What if there was something like Bitcoin, but it was faster, cheaper, and could handle more transactions per second? Well, there are actually quite a few cryptocurrencies that have attempted this, but today’s video is on one called Litecoin.
Litecoin is meant to be a sound money that people use for everyday payments, while Bitcoin is meant to be a long-term store of value. For example, Litecoin should be like cash, where we use it every day, however Bitcoin is like that gold locked in your grandpa’s safe, something rare that is kept safe and only used for important purposes as it grows in value.
Before we get into the technicalities of Litecoin, let’s learn about the creator. Charlie Lee has enjoyed poker for a very long time. Understanding the technicals of how it worked, and having quite an education, he landed himself a job as a software engineer at Google. Later on, he would become an engineering manager, and then engineering director of Coinbase from 2015 to 2017, so he has a notable background.
He created Litecoin to be a faster, cheaper, and more decentralized version of Bitcoin. We’re going to skip a lot of basic stuff like how Proof-of-work works and why public and private keys are to get straight into what makes Litecoin different, but if anything confuses you, drop a comment below or check out the other videos on our channel as we might've already covered it. Let’s go over how Litecoin actually achieves this faster speed, cheaper transactions and better decentralization.
First, Bitcoin has a block time of 10 minutes, meaning all the transactions are collected and grouped together and then put into a block in 10 minutes. The next block has to wait 10 minutes until it is added to the blockchain. Litecoin cuts this down to 2 and a half minutes, making it faster. Another area where Litecoin shines is how many transactions per second the network can handle. Bitcoin can do around 5 transactions a second, roughly costing around $2 per transaction, but sometimes going up to 10. Litecoin improved them by making some easy improvements and can actually process 54 transactions per second and the cost of each transaction is down to a penny or two.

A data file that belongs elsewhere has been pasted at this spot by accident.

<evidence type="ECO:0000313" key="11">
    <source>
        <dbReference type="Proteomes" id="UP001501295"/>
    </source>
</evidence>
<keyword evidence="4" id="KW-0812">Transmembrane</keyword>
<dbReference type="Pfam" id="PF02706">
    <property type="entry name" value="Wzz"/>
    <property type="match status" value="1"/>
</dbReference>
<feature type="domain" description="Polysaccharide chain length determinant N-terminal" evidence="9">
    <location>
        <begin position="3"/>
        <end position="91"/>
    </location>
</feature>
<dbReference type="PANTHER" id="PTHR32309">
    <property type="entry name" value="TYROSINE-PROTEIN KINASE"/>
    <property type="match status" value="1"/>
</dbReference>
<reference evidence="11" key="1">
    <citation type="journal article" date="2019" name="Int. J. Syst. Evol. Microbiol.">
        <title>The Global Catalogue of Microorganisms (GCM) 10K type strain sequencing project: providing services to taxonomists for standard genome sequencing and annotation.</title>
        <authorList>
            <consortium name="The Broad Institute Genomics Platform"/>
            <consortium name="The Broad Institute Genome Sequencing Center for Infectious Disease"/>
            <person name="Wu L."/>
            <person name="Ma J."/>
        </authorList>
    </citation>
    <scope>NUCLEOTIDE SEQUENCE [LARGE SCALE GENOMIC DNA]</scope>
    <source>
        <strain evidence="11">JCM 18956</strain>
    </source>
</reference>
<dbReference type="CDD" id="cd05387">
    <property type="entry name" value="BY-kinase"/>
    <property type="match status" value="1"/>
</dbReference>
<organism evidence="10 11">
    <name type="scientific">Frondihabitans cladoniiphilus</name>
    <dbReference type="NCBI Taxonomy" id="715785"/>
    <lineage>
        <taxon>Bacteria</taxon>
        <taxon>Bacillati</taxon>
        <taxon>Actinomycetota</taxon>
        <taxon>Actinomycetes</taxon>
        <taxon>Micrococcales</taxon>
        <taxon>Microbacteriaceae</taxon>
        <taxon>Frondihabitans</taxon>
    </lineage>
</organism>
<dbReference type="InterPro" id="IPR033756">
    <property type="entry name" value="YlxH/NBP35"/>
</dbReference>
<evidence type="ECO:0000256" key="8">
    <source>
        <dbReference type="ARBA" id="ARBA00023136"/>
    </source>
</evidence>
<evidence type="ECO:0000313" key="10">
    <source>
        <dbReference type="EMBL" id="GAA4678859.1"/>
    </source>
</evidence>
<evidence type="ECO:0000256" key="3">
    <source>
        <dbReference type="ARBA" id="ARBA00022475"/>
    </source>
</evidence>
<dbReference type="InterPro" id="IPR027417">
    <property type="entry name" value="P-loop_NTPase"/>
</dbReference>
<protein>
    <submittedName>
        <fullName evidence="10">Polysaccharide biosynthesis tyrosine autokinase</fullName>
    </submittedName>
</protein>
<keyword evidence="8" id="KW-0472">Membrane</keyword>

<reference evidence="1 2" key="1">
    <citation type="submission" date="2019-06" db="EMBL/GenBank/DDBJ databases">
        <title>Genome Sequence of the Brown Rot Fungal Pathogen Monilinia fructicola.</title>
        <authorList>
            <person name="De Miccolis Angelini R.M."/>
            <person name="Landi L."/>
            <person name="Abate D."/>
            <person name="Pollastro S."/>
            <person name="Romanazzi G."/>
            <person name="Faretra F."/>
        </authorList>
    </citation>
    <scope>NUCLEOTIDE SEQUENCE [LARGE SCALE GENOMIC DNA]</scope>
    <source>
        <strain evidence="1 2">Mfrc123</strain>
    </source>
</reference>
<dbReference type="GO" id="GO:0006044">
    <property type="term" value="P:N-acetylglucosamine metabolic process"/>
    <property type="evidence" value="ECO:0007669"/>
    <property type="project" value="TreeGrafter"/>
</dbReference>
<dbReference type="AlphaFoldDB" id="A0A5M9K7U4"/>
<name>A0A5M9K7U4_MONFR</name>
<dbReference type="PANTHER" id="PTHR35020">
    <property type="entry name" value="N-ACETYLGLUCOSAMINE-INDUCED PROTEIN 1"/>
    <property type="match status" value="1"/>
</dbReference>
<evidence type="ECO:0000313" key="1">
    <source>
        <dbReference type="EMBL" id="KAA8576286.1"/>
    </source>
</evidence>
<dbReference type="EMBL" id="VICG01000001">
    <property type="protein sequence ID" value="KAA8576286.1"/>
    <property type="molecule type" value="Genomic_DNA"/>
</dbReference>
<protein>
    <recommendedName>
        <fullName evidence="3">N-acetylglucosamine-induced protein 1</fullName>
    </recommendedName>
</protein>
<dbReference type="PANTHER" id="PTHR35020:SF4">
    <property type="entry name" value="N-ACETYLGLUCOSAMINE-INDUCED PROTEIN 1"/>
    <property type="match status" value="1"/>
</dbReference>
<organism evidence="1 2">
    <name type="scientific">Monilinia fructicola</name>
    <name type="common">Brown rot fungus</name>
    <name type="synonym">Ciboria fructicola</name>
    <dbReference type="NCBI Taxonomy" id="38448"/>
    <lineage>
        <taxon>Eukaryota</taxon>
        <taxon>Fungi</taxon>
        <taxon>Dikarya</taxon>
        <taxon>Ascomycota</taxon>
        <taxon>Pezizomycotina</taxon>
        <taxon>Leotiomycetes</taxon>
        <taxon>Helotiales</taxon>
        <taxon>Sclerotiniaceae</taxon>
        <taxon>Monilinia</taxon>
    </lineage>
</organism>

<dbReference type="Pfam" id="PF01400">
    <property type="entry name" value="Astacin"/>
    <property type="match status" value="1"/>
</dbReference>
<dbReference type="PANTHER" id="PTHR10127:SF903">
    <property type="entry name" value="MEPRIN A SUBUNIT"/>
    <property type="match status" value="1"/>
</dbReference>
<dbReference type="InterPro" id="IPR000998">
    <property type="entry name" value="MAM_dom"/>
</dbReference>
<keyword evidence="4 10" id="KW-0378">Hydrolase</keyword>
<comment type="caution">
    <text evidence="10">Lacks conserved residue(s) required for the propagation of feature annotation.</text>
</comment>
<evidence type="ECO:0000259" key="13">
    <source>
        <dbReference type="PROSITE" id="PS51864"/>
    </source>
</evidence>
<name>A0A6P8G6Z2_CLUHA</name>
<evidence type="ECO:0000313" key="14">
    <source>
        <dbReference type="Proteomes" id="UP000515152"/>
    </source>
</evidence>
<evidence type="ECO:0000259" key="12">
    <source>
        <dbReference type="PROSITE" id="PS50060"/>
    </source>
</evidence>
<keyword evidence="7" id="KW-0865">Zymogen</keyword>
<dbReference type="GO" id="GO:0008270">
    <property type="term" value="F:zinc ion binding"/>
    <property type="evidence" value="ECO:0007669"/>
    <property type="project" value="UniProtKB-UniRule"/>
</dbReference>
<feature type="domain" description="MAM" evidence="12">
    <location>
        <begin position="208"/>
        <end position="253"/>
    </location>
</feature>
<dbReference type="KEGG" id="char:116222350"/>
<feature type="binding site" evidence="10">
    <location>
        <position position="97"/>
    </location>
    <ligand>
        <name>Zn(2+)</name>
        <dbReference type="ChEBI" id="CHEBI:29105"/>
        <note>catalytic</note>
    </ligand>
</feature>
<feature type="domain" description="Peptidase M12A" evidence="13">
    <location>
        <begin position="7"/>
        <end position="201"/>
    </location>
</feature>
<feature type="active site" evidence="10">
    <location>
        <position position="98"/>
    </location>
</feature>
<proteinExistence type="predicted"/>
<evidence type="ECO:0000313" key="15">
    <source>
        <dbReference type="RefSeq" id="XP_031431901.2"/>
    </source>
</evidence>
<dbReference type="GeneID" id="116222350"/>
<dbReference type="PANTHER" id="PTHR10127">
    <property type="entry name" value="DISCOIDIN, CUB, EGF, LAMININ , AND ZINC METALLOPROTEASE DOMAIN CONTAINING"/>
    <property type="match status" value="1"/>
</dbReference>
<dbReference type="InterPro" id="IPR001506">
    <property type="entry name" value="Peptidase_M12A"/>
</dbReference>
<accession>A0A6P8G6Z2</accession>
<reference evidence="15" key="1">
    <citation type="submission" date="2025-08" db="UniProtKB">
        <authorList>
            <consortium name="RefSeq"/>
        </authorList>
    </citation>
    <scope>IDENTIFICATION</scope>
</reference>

Litecoin is open source, just like Bitcon, and open-source means that anyone can look at the code that runs the network and even make suggestions if they want. If the suggestion is good enough, and more than half of all the miners approve it, the code suggestion will be accepted. We suggest that you hit that like button down there, and if we hit 5,000 likes, we will create an explanation video on a coin that’s similar to Litecoin called Bitcoin Cash… how’s that for open-source?
Another similarity Litecoin has to Bitconi is that it can be broken down into 8 decimal places, where .000,000,01 litecoin is called a photon, while the same amount of bitcoin is called a satoshi.
Something big about litecoin is that they were actually the first network to adopt the Lightning Network. The Lightning network is a layer 2 solution that allows users to make transactions in seconds, almost for free, and making payments much simpler. You can learn about the Lightning Network in our specific video on it.
SHA 256 vs Scrypt Hashing Algorithm